(THIS ARTICLE IS MACHINE TRANSLATED by Google from Norwegian)
There is no more important credo and ideal of action for a journalist than to reveal the abuse of power. Julian Assange has given face to this credo. The abusers have never forgiven him. Today, they seem to have won a victory by being arrested despite not being charged with anything criminal.
Today we must remember that the warnings and leaks conveyed by Assange and Wikileaks have revealed war crimes and abuses – and in such numbers – that they are difficult to describe and impossible to comprehend. Worse, we have gradually come to expect that the crimes have not led to any kind of prosecution, or punishment.
But as a journalist and reader, I find it most unbearable that large groups of the media – including Norwegian – have allowed this uncommented, even directed the other way and col- lected the abusers' arguments and attacked the whistleblowers and mediators with lies and blasphemy.
In Norway, the press reached a bottom level then Bergens Tidende (Eirin Eikefjord) and Dagbladet (Inger Merete Hobbelstad) in 2017 looked out for Julian Assange and John Pilger in the Holberg debate at the University of Bergen. In silent cowardice, they failed to participate in the debate, but subsequently filled the gaps with arguments, attitudes and lies taken straight out of the rhetoric of the Pentagon and the White House. It is to be hoped that PEN's call to see the seriousness of what is happening in London these days will make even these media obsessive. For now it's serious.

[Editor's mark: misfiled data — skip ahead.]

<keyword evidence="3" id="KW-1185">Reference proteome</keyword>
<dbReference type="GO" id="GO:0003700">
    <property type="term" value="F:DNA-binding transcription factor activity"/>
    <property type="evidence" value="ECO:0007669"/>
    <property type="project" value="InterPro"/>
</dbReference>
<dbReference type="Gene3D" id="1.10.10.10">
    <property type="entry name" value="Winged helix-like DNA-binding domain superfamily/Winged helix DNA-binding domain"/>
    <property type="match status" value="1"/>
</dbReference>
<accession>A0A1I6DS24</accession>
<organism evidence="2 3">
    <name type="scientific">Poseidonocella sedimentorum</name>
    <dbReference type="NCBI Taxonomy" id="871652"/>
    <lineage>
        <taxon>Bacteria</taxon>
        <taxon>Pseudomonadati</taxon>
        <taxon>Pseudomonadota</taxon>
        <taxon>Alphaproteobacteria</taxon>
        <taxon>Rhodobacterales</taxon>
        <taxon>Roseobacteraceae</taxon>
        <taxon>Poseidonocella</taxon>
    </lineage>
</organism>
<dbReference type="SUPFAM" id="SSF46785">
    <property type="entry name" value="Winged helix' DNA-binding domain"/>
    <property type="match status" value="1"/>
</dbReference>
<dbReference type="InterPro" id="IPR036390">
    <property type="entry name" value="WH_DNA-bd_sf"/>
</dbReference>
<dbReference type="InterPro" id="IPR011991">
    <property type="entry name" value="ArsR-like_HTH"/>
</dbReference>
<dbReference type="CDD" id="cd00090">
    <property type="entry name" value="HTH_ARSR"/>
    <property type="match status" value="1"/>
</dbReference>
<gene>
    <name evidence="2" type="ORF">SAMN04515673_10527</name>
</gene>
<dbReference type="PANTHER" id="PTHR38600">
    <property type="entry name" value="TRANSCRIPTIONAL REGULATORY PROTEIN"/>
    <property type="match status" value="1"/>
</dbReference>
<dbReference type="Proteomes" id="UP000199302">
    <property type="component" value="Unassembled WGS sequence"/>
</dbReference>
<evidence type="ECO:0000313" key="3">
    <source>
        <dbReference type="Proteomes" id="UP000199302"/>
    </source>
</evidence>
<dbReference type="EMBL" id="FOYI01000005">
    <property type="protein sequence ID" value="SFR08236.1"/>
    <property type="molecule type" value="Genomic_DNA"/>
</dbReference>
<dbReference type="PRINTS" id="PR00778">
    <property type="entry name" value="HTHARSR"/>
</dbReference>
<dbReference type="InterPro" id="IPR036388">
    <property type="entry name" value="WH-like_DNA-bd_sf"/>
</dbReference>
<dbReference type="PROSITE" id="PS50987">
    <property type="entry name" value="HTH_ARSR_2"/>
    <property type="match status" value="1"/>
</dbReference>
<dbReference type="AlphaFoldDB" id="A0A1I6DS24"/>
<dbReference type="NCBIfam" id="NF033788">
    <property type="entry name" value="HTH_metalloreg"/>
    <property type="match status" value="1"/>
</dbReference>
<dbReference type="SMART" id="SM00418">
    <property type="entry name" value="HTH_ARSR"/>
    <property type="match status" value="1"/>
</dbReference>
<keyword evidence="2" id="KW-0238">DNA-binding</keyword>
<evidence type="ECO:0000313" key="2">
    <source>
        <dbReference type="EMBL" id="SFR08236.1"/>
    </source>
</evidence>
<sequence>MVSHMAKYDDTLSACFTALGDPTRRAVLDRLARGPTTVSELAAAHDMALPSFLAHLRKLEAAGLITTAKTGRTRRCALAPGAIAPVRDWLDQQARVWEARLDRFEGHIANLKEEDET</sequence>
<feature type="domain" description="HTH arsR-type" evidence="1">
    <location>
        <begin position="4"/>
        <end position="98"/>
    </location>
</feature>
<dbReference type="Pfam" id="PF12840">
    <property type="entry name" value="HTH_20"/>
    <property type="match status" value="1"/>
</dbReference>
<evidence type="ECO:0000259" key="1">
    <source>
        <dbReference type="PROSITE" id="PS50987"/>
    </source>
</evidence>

Assange has revealed war crimes and abuses so abominable that they are difficult to describe and impossible to comprehend.
Through Wikileaks has Assange for years, and with great sacrifices this credo lived up to its ruined health today. What we journalists, readers and world citizens owe him for this can hardly be measured. When, after seven years, he falls victim to a badly veiled conspiracy between war criminals in the United States, corrupt Ecuadorian leaders and a British parody of a state leadership, the press should have a clear task.
We who have grown up with the ethical and journalistic compass that icons such as Noam Chomsky, John Pilger and Seymore Hersh have drawn in life and teach, naturally ask vital questions when we read or produce journalism that deals with the abuse of power. In Norway, Norwegian PEN navigates as expected after this compass. They express shock at what the arrest of Assange means for freedom of the press and respect for laws.
It is also good that sensible international voices, such as Daniel Ellsberg, Thomas Drake, Jeremy Corbyn and Glenn Greenwald, need to know about the revealed abuses in the otherwise deafening silence. They are now calling for war and calling for joint action against the demand for extradition – to draconian laws and practices in the United States.
Also read: I'm Julian
The editors also recommend John Pilgers comment here.